In olden times the monk Tokujo one day left Yakuzan to live on the river. Then he found the sage of Flower Inn River.
Why not catch fish, catch people, catch water, catch oneself?
Someone's getting to see virtue and sincerity is virtue and sincerity; virtue and sincerity making contact with someone is meeting someone.
It is not that there is water in the world; there are worlds in the realm of water.
And this is so not only in water - there are also worlds of sentient beings in clouds,
there are worlds of sentient beings in wind, there are worlds of sentient beings in fire, there are worlds of sentient beings in earth, there are worlds of sentient beings in phenomena, there are worlds of sentient beings in a single blade of grass,
there are worlds of sentient beings in a single staff.
Where there are worlds of sentient beings, there must be the world of Buddhas and Zen adepts - you should meditate on this principle very thoroughly.
So water is the palace of the true dragon. It is not flowing.
If you recognise it only as flowing, the word flow slanders water. That is because it is like insisting that it doesn't flow. Water is just the true form of thusness of water.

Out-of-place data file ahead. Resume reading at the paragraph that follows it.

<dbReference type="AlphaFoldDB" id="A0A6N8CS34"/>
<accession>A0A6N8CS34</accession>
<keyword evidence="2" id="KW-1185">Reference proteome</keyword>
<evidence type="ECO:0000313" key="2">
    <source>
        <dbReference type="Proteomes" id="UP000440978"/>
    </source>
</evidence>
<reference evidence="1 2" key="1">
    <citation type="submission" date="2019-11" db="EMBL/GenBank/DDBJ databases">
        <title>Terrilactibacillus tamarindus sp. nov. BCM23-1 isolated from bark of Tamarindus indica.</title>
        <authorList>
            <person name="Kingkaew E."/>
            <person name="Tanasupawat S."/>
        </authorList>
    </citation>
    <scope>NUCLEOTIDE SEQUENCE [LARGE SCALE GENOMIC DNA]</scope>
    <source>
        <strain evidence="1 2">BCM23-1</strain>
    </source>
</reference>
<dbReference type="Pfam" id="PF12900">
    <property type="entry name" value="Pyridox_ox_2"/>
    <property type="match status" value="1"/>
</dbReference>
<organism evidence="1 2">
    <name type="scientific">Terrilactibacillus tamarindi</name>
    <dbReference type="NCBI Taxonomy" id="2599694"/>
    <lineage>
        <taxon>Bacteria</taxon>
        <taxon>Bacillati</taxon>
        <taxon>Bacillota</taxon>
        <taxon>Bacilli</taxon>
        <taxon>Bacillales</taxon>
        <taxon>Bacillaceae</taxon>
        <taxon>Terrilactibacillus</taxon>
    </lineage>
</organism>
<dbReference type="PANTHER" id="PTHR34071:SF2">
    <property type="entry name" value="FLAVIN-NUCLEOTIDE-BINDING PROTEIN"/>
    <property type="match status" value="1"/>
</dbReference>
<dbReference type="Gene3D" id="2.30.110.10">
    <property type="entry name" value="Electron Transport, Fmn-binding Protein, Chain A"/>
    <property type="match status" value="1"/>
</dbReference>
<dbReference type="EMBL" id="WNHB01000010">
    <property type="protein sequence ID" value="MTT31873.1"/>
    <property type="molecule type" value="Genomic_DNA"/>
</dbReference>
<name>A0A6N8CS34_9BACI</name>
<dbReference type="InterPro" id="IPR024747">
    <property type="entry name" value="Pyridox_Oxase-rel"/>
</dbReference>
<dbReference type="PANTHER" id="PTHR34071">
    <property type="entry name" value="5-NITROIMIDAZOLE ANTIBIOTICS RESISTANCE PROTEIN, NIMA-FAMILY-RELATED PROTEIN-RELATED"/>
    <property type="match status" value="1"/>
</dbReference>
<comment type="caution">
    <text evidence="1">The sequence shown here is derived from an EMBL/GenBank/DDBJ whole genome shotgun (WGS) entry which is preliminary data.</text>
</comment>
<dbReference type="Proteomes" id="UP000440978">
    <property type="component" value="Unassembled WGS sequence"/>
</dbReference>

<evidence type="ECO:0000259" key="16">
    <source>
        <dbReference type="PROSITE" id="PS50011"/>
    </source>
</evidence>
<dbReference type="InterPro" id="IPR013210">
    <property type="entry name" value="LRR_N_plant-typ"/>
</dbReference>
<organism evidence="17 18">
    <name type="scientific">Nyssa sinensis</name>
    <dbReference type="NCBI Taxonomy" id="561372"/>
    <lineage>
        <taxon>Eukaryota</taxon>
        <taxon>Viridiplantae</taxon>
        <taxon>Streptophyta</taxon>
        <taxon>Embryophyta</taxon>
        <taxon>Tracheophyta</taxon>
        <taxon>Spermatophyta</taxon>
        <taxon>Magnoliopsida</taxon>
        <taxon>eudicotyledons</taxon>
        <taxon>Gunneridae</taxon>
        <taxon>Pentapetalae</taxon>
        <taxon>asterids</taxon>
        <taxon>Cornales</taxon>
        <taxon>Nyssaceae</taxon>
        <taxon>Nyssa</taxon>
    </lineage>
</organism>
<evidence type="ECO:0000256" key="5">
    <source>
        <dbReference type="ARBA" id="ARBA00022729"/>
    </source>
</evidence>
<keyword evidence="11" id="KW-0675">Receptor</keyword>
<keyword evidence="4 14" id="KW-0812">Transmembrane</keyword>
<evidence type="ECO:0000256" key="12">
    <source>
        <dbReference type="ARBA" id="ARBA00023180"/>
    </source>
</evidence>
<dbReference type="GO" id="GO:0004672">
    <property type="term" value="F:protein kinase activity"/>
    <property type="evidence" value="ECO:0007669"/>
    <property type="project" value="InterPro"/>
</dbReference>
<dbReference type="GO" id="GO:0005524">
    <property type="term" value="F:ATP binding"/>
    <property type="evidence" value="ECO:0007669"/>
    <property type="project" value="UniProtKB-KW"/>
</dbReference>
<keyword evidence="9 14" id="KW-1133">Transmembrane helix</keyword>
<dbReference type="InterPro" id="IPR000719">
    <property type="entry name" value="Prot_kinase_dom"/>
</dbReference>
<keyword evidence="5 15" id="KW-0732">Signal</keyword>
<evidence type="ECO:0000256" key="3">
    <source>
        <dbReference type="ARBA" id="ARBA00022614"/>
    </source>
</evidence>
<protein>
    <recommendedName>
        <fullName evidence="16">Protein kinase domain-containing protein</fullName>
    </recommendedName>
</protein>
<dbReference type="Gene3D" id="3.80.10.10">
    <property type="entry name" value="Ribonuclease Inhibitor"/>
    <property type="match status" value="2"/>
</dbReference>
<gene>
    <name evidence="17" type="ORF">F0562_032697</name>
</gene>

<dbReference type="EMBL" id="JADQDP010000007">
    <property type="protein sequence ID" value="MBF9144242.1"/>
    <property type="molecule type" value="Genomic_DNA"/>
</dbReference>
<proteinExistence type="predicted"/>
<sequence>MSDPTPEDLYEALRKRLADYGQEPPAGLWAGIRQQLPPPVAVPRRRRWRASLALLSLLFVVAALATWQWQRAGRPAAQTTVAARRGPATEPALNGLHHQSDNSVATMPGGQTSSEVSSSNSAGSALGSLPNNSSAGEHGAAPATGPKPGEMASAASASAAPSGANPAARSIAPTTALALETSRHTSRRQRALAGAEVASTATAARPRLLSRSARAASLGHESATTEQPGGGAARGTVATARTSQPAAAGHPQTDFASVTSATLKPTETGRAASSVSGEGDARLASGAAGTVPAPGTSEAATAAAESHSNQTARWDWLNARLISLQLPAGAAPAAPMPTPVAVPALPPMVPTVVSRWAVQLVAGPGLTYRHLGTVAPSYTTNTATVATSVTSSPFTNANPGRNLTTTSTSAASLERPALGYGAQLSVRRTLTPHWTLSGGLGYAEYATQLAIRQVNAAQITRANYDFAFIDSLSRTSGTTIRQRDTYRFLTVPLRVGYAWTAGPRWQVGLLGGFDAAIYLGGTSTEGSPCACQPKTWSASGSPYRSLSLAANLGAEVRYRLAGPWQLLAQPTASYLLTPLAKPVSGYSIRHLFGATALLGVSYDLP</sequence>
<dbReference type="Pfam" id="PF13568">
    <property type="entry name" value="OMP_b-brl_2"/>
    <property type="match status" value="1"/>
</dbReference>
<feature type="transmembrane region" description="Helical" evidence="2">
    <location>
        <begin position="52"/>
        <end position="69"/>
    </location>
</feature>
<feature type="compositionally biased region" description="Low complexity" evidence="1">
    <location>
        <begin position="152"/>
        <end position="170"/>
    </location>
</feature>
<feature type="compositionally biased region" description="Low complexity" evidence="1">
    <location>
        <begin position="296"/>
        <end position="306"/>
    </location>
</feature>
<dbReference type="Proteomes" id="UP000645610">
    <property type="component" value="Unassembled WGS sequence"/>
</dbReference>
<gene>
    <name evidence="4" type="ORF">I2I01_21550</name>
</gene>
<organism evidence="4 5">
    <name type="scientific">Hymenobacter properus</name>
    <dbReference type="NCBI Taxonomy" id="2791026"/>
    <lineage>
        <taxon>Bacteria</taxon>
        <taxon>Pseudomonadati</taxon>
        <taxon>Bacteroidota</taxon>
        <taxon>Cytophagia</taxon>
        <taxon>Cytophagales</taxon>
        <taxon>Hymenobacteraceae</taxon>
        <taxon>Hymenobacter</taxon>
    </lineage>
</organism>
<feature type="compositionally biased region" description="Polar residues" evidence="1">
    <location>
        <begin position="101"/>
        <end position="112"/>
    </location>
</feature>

The fact is that water is the quality of water. It is not flowing.
In investigating the flow of one body of water and investigating not flowing, the completed investigation of myriad phenomena suddenly becomes apparent.
In the case of mountains too, there are mountains concealed in jewels, there are mountains concealed in marshes, there are mountains concealed in the sky, there are mountains concealed in mountains.
There is study which conceals mountains in concealment.
An ancient Buddha said, Mountains are mountains, waters are waters.
This saying does not say that "mountains" are mountains; it says mountains are mountains. Therefore you should investigate the mountains.
If you investigate the mountains, that is meditation in the mountains.
Such mountains and waters of themselves make sages and saints.